Let me know what you think of the points I make in the letter. Would you also be interested in scheduling a time for me to speak with you and your coworkers?
An autoworker from Pontiac, Michigan writes:
I myself am tired of poor leadership at the local and international levels. I do not agree with international donating millions of dollars to political parties, mainly the one hell bent on destroying America (aka the current administration). Our local leaders just sit in an office and are only seen when there is an issue. They successfully bid on jobs with the highest level of pay, and then don’t do the job because they are union reps, etc. I feel as if they should be doing their production job as well as taking care of union business. Also I am in “right to work state” and instead of trying to recruit more members, they shun non members. Instead of asking employees to do their job, our leaders seem to protect the lazy while most of us do our job. This makes more members leave the union, giving the union a terrible image. How will you address these issues? Are you sure you can tackle changing the international system of corruption?
As I said in my initial campaign statement, change will only take place to the extent that we organize our independent strength through the formation of rank-and-file committees composed of and controlled by workers. I am specifically not campaigning on the notion of being elected and I alone can reform everything. I’ll leave that assertion to the other candidates running. I want workers that agree with the program of my campaign to begin building these committees.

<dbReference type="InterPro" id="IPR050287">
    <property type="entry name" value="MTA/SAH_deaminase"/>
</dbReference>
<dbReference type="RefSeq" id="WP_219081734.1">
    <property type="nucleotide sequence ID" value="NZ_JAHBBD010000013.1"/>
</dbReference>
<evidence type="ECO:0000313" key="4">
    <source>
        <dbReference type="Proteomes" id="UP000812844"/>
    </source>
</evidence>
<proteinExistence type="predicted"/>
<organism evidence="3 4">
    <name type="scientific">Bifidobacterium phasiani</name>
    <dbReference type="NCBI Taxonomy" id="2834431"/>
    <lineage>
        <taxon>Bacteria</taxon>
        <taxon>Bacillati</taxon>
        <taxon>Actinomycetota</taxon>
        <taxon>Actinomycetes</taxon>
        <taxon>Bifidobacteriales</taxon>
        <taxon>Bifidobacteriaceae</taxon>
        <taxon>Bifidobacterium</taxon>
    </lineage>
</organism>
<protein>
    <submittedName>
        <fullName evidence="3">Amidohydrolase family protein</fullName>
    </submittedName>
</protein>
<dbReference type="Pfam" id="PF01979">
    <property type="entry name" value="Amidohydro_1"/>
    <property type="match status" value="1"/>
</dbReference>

This requires workers to take action and begin building. It will not be easy but many workers will begin coming to the same conclusions that I have. Conditions are continually worsening for all of us and small measures will not bring about positive change, especially no lasting change. That is why I’m turning to the workers to help bring changes about. I am certain that if workers follow the points I’m laying out that we absolutely will bring about the changes required, but it depends on worker participation for that to happen.
Please share the messages coming from my campaign with the workers you know are willing to fight and participate in the building of a rank-and-file committee. Form a committee where you work and begin recruiting workers to it. I can help you do so, but ultimately it will be up to your actions as well. If you are committed to building a committee, please don’t hesitate to ask any questions as to how to go about doing so.
For more information on Will Lehman’s campaign, visit WillforUAWPresident.org.